Aside: I've used scout on a production application and it is similar in quality to new relic but far simpler to understand.
As a side note, we've been using miniprofiler for a long while now, and it has some limitations, but can be very useful some times.
I'll see if there's anything we can do on our side (I'm the DevTools tech writer), but I think it's an API limitation. We might be able to use some arbitrary convention in the timing values that let's us plot along a time series...
Author here - I believe that's the case. There isn't a way to specific start & end time: https://w3c.github.io/server-timing/#dom-performanceserverti...
That said, the spec also mentions:
> To minimize the HTTP overhead the provided names and descriptions should be kept as short as possible - e.g. use abbreviations and omit optional values where possible.
I could see significant issues if we tried to send data in timeline fashion (such as creating a metric for each database record call in an N+1 scenario).
One idea: pass down an URI (ie - https://scoutapp.com/r/ID) that when clicked, provides full trace information.
Application instrumentation - whether via Prometheus, StatsD, Scout, New Relic - solves a very different problem than this. The server timing metrics here are actually extracted from an APM tool (Scout), so you get the best of both worlds.
With those tools, you do not get immediate feedback on the timing breakdown of a web request. At worst, the metrics are heavily aggregated. At best, you'll need to wait a couple of minutes for a trace.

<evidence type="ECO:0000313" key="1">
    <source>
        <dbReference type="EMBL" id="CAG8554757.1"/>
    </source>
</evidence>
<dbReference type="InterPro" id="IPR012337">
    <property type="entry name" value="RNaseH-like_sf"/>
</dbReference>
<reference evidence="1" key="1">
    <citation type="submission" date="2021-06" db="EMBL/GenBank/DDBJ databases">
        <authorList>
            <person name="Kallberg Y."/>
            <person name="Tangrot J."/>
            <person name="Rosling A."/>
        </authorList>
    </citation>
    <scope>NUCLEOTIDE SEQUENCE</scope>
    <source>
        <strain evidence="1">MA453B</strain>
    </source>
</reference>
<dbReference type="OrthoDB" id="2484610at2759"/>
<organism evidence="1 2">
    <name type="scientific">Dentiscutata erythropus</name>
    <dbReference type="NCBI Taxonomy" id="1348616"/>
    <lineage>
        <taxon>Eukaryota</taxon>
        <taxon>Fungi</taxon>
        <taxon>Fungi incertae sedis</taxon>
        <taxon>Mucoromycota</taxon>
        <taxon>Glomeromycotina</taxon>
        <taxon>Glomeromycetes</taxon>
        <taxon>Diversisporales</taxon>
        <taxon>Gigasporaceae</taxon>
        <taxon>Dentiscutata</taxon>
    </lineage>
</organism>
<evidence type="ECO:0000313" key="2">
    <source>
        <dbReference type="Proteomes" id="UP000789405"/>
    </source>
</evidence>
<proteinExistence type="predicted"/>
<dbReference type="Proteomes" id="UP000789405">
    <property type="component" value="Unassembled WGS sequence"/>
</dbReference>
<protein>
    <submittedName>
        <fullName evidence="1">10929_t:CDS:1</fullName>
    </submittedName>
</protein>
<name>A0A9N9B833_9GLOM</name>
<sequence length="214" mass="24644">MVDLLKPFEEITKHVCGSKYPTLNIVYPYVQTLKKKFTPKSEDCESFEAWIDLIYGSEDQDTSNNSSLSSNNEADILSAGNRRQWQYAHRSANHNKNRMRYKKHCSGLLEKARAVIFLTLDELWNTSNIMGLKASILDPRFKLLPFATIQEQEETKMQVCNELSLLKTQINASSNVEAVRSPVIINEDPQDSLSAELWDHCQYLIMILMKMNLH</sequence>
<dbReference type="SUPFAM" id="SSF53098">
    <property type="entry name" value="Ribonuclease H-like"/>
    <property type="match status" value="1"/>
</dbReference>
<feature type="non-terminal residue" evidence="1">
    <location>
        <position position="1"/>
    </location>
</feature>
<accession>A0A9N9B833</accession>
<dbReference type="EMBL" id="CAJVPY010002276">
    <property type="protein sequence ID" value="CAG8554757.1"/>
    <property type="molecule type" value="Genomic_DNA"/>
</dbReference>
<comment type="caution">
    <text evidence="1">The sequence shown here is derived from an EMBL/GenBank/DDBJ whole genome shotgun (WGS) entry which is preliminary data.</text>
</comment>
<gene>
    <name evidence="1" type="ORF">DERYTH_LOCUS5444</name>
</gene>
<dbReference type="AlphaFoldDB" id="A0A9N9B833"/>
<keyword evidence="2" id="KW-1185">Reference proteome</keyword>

Profiling tools that give immediate feedback on server-side production performance have their place, just like those that collect and aggregate metrics over time.
Is there an automated way of getting the average of a performance metric (eg Time spent in AR) over N requests?
> Is there an automated way of getting the average of a performance metric (eg Time spent in AR) over N requests?
I'm assuming you mean w/Chrome dev tools + server timing?
Not that I'm aware of...DevTools is an area I'd like to explore more though.
Anyone know of a similar tool for Python3/flask (or wsgi probably)?
The server timing metrics here are actually extracted from an APM tracing tool (Scout).
Tracing services generally do not give immediate feedback on the timing breakdown of a web request. At worst, the metrics are heavily aggregated. At best, you'll need to wait a couple of minutes for a trace.
The Server Timing API (which is how this works) give immediate performance information, shortening the feedback loop and allowing you to do a quick gut-check on a slow request before jumping to your tracing tool.